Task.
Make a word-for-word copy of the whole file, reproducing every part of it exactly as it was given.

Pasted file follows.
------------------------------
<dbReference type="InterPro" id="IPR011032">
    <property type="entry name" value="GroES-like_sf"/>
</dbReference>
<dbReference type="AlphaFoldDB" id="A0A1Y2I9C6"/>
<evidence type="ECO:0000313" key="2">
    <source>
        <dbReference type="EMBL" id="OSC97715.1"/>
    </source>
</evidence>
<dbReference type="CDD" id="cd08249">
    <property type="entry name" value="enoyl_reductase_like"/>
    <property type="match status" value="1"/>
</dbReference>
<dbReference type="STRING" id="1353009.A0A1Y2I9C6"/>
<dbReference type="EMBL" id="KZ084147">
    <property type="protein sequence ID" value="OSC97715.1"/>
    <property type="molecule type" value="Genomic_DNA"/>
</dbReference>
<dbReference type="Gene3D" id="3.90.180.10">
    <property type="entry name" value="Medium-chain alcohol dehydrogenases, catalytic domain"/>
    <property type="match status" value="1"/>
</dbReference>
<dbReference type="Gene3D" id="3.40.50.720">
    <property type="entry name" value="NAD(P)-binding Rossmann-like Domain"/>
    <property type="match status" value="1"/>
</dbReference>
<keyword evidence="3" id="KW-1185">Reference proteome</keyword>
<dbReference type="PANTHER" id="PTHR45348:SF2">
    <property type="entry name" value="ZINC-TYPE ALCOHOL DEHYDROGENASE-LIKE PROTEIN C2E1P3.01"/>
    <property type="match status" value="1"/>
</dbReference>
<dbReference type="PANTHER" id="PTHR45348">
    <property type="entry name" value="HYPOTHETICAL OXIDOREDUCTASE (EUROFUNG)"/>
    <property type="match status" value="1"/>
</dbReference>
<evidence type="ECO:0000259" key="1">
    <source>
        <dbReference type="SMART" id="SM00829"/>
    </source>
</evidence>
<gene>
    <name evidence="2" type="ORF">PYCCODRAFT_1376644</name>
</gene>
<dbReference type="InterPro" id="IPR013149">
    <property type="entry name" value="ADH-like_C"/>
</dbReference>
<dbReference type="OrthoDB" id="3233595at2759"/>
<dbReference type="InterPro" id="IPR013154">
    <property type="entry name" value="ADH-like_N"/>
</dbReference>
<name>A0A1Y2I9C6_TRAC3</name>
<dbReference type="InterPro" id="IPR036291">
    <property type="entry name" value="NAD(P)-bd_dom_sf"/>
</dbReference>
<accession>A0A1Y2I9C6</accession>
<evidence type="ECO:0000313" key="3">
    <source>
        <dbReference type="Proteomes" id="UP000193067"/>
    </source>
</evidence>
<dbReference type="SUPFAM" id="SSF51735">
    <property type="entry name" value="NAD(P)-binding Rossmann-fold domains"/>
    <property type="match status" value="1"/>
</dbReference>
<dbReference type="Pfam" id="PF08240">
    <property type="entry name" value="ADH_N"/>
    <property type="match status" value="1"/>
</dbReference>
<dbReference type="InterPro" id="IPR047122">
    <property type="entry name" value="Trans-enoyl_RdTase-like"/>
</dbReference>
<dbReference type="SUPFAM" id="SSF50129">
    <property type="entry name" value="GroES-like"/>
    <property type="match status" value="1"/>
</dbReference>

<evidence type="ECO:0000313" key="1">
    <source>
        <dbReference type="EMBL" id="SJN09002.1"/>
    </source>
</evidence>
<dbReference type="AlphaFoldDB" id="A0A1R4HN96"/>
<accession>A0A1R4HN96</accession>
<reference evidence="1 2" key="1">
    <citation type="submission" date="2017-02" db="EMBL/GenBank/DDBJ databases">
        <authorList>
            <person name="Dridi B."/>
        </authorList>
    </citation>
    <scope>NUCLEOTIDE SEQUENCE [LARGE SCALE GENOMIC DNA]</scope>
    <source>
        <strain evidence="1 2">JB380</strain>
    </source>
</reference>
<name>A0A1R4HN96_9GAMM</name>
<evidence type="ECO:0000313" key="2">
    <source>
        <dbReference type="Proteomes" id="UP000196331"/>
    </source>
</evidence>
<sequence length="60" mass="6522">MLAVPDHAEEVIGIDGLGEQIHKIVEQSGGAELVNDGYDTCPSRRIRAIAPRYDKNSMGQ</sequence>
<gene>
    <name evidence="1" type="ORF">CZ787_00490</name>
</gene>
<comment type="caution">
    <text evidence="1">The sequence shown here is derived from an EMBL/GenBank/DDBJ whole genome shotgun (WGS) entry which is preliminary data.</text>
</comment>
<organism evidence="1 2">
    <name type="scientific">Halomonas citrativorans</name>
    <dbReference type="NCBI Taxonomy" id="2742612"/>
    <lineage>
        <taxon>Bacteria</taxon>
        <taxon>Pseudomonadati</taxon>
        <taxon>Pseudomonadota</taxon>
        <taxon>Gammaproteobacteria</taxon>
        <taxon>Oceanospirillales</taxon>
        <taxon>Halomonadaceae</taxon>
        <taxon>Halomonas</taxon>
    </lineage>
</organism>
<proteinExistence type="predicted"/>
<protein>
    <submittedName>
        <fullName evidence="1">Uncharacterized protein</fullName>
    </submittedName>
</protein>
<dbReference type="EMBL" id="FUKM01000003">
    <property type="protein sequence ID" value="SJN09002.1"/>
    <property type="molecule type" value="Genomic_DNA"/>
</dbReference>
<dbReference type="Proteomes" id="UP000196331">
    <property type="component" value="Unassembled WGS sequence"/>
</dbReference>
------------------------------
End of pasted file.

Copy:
<dbReference type="InterPro" id="IPR011032">
    <property type="entry name" value="GroES-like_sf"/>
</dbReference>
<dbReference type="AlphaFoldDB" id="A0A1Y2I9C6"/>
<evidence type="ECO:0000313" key="2">
    <source>
        <dbReference type="EMBL" id="OSC97715.1"/>
    </source>
</evidence>
<dbReference type="CDD" id="cd08249">
    <property type="entry name" value="enoyl_reductase_like"/>
    <property type="match status" value="1"/>
</dbReference>
<dbReference type="STRING" id="1353009.A0A1Y2I9C6"/>
<dbReference type="EMBL" id="KZ084147">
    <property type="protein sequence ID" value="OSC97715.1"/>
    <property type="molecule type" value="Genomic_DNA"/>
</dbReference>
<dbReference type="Gene3D" id="3.90.180.10">
    <property type="entry name" value="Medium-chain alcohol dehydrogenases, catalytic domain"/>
    <property type="match status" value="1"/>
</dbReference>
<dbReference type="Gene3D" id="3.40.50.720">
    <property type="entry name" value="NAD(P)-binding Rossmann-like Domain"/>
    <property type="match status" value="1"/>
</dbReference>
<keyword evidence="3" id="KW-1185">Reference proteome</keyword>
<dbReference type="PANTHER" id="PTHR45348:SF2">
    <property type="entry name" value="ZINC-TYPE ALCOHOL DEHYDROGENASE-LIKE PROTEIN C2E1P3.01"/>
    <property type="match status" value="1"/>
</dbReference>
<dbReference type="PANTHER" id="PTHR45348">
    <property type="entry name" value="HYPOTHETICAL OXIDOREDUCTASE (EUROFUNG)"/>
    <property type="match status" value="1"/>
</dbReference>
<evidence type="ECO:0000259" key="1">
    <source>
        <dbReference type="SMART" id="SM00829"/>
    </source>
</evidence>
<gene>
    <name evidence="2" type="ORF">PYCCODRAFT_1376644</name>
</gene>
<dbReference type="InterPro" id="IPR013149">
    <property type="entry name" value="ADH-like_C"/>
</dbReference>
<dbReference type="OrthoDB" id="3233595at2759"/>
<dbReference type="InterPro" id="IPR013154">
    <property type="entry name" value="ADH-like_N"/>
</dbReference>
<name>A0A1Y2I9C6_TRAC3</name>
<dbReference type="InterPro" id="IPR036291">
    <property type="entry name" value="NAD(P)-bd_dom_sf"/>
</dbReference>
<accession>A0A1Y2I9C6</accession>
<evidence type="ECO:0000313" key="3">
    <source>
        <dbReference type="Proteomes" id="UP000193067"/>
    </source>
</evidence>
<dbReference type="SUPFAM" id="SSF51735">
    <property type="entry name" value="NAD(P)-binding Rossmann-fold domains"/>
    <property type="match status" value="1"/>
</dbReference>
<dbReference type="Pfam" id="PF08240">
    <property type="entry name" value="ADH_N"/>
    <property type="match status" value="1"/>
</dbReference>
<dbReference type="InterPro" id="IPR047122">
    <property type="entry name" value="Trans-enoyl_RdTase-like"/>
</dbReference>
<dbReference type="SUPFAM" id="SSF50129">
    <property type="entry name" value="GroES-like"/>
    <property type="match status" value="1"/>
</dbReference>

<evidence type="ECO:0000313" key="1">
    <source>
        <dbReference type="EMBL" id="SJN09002.1"/>
    </source>
</evidence>
<dbReference type="AlphaFoldDB" id="A0A1R4HN96"/>
<accession>A0A1R4HN96</accession>
<reference evidence="1 2" key="1">
    <citation type="submission" date="2017-02" db="EMBL/GenBank/DDBJ databases">
        <authorList>
            <person name="Dridi B."/>
        </authorList>
    </citation>
    <scope>NUCLEOTIDE SEQUENCE [LARGE SCALE GENOMIC DNA]</scope>
    <source>
        <strain evidence="1 2">JB380</strain>
    </source>
</reference>
<name>A0A1R4HN96_9GAMM</name>
<evidence type="ECO:0000313" key="2">
    <source>
        <dbReference type="Proteomes" id="UP000196331"/>
    </source>
</evidence>
<sequence length="60" mass="6522">MLAVPDHAEEVIGIDGLGEQIHKIVEQSGGAELVNDGYDTCPSRRIRAIAPRYDKNSMGQ</sequence>
<gene>
    <name evidence="1" type="ORF">CZ787_00490</name>
</gene>
<comment type="caution">
    <text evidence="1">The sequence shown here is derived from an EMBL/GenBank/DDBJ whole genome shotgun (WGS) entry which is preliminary data.</text>
</comment>
<organism evidence="1 2">
    <name type="scientific">Halomonas citrativorans</name>
    <dbReference type="NCBI Taxonomy" id="2742612"/>
    <lineage>
        <taxon>Bacteria</taxon>
        <taxon>Pseudomonadati</taxon>
        <taxon>Pseudomonadota</taxon>
        <taxon>Gammaproteobacteria</taxon>
        <taxon>Oceanospirillales</taxon>
        <taxon>Halomonadaceae</taxon>
        <taxon>Halomonas</taxon>
    </lineage>
</organism>
<proteinExistence type="predicted"/>
<protein>
    <submittedName>
        <fullName evidence="1">Uncharacterized protein</fullName>
    </submittedName>
</protein>
<dbReference type="EMBL" id="FUKM01000003">
    <property type="protein sequence ID" value="SJN09002.1"/>
    <property type="molecule type" value="Genomic_DNA"/>
</dbReference>
<dbReference type="Proteomes" id="UP000196331">
    <property type="component" value="Unassembled WGS sequence"/>
</dbReference>